- Robert Preidt
- Posted February 2, 2022
Getting Active Soon After Concussion May Aid Kids' Recovery
A return to non-contact physical activity three days after a concussion is safe and possibly even beneficial for kids, a Canadian clinical trial finds.
"Gone are the days of resting in a dark room," said study co-author Andrée-Anne Ledoux, a scientist at the Children's Hospital of Eastern Ontario Research Institute in Ottawa, Canada.
The new study included 456 patients aged 10 to 17 who had concussions. One group rested until they had no more symptoms; the other resumed physical activity 72 hours after their concussion. The two groups completed surveys about their symptoms.
Two weeks after their concussion, both groups had similar symptoms, indicating that an early return to physical activity was not harmful, the study authors said.
But the investigators also found that participants who resumed activity 72 hours after their concussion had greater improvement in symptoms and a lower rate of delayed recovery than those who rested until they were symptom-free.
The authors of the study, which was published recently in the British Journal of Sports Medicine, said this is the first and largest real-world, randomized clinical trial in this age group. They noted that previous studies have been smaller, conducted in the lab, or involved only athletes.
"The findings of this study should give every health care professional who manages kids with concussions the confidence to prescribe early and controlled return to physical activity, even if they have symptoms," Ledoux said in a University of Ottawa news release.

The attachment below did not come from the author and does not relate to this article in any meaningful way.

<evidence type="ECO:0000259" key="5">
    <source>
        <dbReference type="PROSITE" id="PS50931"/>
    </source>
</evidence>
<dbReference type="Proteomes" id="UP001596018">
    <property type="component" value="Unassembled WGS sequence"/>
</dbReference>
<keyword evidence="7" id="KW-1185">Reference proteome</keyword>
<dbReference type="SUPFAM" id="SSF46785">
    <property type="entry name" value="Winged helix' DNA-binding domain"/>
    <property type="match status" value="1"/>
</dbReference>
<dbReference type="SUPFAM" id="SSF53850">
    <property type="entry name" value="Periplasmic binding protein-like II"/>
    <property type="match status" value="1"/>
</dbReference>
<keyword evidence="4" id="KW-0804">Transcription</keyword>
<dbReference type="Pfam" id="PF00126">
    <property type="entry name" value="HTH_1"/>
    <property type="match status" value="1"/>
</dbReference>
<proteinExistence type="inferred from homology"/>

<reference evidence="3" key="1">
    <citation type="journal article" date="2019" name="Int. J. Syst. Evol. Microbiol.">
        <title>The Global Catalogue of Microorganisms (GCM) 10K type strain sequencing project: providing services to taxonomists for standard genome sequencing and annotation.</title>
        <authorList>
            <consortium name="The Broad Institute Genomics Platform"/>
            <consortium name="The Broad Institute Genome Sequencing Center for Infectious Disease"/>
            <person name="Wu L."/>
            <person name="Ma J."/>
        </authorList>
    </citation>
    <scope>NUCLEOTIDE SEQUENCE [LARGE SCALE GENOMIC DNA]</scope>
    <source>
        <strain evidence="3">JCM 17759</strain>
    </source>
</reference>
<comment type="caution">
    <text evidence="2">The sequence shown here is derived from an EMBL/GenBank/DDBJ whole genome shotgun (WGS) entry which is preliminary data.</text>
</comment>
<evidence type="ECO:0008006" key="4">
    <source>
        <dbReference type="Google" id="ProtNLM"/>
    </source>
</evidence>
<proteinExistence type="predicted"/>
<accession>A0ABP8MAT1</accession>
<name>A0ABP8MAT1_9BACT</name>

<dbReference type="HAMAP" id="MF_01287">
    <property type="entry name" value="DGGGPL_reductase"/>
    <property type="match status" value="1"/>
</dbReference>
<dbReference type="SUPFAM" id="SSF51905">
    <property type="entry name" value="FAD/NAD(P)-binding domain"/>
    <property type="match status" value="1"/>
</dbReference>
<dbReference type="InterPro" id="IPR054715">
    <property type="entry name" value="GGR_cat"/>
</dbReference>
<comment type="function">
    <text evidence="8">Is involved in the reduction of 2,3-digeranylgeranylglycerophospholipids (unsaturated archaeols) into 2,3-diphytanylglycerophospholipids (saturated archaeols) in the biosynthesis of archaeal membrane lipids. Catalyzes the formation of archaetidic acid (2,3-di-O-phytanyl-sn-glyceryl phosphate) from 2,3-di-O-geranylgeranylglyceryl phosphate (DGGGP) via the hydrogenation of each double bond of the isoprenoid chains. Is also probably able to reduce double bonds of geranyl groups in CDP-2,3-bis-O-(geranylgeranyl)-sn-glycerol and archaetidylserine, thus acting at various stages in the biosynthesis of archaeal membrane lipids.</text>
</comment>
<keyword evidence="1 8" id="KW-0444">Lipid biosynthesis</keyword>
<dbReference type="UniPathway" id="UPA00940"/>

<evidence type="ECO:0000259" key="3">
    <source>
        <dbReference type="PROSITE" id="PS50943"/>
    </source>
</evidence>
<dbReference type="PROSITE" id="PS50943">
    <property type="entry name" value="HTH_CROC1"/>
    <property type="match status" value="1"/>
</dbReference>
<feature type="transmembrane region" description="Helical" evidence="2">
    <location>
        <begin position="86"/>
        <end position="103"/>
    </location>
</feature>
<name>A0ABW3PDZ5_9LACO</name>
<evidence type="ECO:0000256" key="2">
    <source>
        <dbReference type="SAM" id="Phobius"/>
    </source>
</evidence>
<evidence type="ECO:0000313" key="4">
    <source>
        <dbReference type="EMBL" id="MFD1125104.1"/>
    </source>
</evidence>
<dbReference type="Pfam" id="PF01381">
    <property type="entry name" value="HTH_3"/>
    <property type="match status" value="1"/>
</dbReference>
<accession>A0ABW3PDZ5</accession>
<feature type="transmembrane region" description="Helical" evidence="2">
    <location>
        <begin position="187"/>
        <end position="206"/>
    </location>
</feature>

"The study confirms that early return to physical activity is safe, can reduce concussion symptoms and reduces the rate of delayed recovery," she added.
Based on their findings, the researchers suggested guidelines for gradually re-introducing physical activity into young people's daily routine.
After 72 hours, the patient should begin doing 15 minutes of moderate walking, the guidelines suggest. If symptoms are tolerable, he or she should increase their activity the next day, shifting, for example, to light jogging, according to the study authors.
If symptoms are not tolerable during or after physical activity, the patient should return to the last well-tolerated level of physical activity and try to increase it again after 24 hours, the guidelines suggest.
Patients must be given the green light by their primary care provider before returning to contact sports, Ledoux and colleagues said.
The American Academy of Pediatrics has more on concussion.
SOURCE: University of Ottawa, news release, Jan. 26, 2022
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